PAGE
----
It's not just our personal finances and behaviours that interest rates impact.

Professor Clements says the official rate has a knock-on effect on business and the wider sharemarket.

"That also influences the cost of borrowing for companies all around the  country so that if cost of borrowing of goes up for instances that is going to reduce the profit that companies earn and that will have a flow on effect to the level of the share market because company profits will fall. So those interest rates are one of the major in some sense levers of economic policy that allow the Reserve Bank to control the level of spending and general activity in the economy."

'A bullish or bearish market, investor confidence and fears.'  These are what are known as investor sentiments.

'A bullish or bearish market, investor confidence and fears.'  These are what are known as investor sentiments.  If the returns on interest bearing investments are going down, then investors will be looking for alternative investments which often in the sharemarket.

Recently, finance markets have focused on the fall in commodities prices. Chris Richardson describes why commodities prices may affect the average person.

"The price of a bunch of things we usually call them commodities, it might be oil prices, it might be coal or iron ore prices, these are important for Australia. We are an unusual rich nation, most rich nation don't mine stuff and sell it to the world, we do. So what happens to the iron ore price, what happens to the coal price you know these are our two largest exports, that's extremely important for Australia and it gives you a signal about the change in income in Australia. When those sorts of prices are rising you are getting great income growth and when they are falling it tends to go the other way."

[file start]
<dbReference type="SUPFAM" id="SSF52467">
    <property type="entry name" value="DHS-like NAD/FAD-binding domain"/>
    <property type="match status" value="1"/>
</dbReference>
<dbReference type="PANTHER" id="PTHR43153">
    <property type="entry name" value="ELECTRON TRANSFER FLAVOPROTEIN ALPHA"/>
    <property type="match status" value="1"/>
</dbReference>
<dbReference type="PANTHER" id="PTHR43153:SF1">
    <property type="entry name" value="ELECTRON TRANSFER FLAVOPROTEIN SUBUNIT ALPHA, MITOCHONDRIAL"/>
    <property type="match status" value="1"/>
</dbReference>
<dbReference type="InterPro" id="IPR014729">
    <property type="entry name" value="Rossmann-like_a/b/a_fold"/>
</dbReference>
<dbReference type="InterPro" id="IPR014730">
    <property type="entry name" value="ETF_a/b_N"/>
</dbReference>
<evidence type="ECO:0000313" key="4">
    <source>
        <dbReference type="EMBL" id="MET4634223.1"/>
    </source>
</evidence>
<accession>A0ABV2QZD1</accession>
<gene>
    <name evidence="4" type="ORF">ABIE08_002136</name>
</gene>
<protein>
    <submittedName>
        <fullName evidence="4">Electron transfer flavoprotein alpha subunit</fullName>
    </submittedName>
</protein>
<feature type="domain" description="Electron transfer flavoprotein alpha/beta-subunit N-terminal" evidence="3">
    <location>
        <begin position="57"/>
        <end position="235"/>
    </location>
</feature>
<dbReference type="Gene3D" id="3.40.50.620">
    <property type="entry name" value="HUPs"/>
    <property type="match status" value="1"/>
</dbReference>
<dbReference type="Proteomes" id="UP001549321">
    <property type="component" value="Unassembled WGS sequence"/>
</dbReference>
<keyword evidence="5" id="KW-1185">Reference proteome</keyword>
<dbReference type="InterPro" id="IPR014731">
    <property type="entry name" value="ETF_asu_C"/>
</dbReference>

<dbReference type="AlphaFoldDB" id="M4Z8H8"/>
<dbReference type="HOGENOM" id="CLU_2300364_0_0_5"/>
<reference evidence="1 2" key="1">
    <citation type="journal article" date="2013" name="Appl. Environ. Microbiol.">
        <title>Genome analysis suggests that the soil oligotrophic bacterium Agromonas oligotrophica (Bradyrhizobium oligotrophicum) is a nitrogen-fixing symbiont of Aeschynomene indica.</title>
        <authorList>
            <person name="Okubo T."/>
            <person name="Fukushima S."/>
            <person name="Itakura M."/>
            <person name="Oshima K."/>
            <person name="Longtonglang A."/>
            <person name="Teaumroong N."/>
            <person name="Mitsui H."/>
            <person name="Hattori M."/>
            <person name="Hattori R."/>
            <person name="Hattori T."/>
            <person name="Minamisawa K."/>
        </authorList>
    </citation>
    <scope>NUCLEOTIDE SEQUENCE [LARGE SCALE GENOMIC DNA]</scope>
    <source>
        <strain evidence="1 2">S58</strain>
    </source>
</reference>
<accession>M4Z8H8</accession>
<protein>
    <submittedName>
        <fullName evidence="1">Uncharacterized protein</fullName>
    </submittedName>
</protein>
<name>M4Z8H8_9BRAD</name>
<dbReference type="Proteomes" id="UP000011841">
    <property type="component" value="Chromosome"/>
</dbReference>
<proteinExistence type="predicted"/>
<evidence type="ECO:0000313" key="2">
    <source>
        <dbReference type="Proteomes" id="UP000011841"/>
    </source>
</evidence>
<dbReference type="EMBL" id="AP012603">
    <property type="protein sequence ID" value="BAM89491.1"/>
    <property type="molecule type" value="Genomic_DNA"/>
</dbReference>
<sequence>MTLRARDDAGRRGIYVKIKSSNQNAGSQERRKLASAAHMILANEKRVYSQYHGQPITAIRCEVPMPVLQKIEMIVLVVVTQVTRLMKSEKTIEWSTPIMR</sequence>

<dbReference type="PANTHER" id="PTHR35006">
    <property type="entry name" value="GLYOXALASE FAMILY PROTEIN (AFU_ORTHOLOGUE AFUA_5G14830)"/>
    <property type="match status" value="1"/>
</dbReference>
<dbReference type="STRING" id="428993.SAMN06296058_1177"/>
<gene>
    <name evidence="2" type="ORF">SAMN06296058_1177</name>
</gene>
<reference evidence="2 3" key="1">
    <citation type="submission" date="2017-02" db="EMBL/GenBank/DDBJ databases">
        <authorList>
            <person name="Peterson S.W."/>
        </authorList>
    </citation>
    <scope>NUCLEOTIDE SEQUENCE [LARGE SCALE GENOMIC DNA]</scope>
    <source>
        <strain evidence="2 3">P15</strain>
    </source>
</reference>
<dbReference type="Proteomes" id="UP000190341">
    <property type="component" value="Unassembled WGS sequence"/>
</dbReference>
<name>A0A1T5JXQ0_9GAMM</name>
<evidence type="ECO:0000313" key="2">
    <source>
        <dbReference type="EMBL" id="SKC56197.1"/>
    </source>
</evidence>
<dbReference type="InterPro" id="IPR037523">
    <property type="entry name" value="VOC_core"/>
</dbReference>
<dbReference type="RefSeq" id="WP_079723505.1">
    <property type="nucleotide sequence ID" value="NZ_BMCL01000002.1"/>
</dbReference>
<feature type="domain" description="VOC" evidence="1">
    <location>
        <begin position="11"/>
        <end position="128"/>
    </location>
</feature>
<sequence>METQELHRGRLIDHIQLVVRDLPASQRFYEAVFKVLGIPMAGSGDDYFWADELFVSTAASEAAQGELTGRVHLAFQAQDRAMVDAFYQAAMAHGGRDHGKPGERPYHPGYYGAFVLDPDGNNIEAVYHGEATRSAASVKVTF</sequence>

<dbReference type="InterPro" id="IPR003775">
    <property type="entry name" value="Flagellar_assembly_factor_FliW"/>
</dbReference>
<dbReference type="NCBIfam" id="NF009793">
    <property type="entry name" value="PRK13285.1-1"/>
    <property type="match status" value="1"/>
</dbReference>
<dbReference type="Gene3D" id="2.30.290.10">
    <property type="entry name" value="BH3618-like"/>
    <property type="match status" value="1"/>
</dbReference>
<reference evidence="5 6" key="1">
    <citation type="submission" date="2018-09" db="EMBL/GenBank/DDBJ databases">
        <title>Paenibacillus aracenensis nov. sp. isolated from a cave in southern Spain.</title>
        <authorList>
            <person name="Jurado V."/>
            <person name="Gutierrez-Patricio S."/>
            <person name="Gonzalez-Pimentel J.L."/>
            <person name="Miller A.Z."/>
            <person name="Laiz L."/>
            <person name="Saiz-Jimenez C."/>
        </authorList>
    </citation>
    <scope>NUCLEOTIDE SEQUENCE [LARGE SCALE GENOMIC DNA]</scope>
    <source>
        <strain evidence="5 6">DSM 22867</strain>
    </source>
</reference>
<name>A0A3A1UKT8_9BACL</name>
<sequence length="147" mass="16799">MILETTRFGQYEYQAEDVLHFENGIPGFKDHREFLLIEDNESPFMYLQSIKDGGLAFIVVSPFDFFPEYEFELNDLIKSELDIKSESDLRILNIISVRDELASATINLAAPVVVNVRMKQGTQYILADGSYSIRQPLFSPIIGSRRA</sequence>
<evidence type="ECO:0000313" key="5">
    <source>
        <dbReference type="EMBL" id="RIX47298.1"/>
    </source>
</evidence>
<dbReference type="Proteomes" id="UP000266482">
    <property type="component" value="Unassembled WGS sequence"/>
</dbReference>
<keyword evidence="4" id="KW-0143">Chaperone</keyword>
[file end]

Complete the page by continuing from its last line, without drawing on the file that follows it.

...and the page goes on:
Financial analysts often follow the price of oil and gas.

Chris Richardson says while a lower oil price does mean lower petrol prices, oil and gas has a more complex impact.

"We are only a couple of years away from becoming the world's largest exporter of gas. And gas and oil you know, because they are doing similar things you are using them as fossil fuel basically those prices tend to move together so when the average person hear about the oil price falling and they are cheering you know that is because they can fill up their car more cheaply, very true. These days though you'd be starting that is not such a good news for Australia if we're about to be the world largest exporter of gas a lower oil price is going to mean a lower gas price and that is going to hit Australia's earnings."    

The oil price is often reported as the price of West Texas Intermediate, which is one of a number of oil prices around the world.

World Texas Intermediate is based upon the oil price in the US.  The other major oil indexes around the world are 'Brent Blend' - mostly used in Europe and the 'OPEC basket' and 'Dubai Crude' used around the Persian Gulf. Asia and Australia often report the Tapis oil price, a Singapore based index for imported oil from Malaysia.

What about gold? Although important, Chris Richardson says it's over-reported.

"But we do tend to report it more often than it truly deserves I just don't think it as important in modern economies and even for Australia as an important gold miner and exporter I really don't think it deserves that attention."

Adam Clements says we still tend to see gold as a safe haven when the financial markets are in turmoil.

"We tend to still believe that gold is somewhat of a safe haven, in the sense that during times of economic turmoil and falling share prices gold has tended to be a sort of a safe haven for investors to shift their money into. So we tend to find a somewhat of a countercyclical behaviour with the gold price relative to broad share market movements."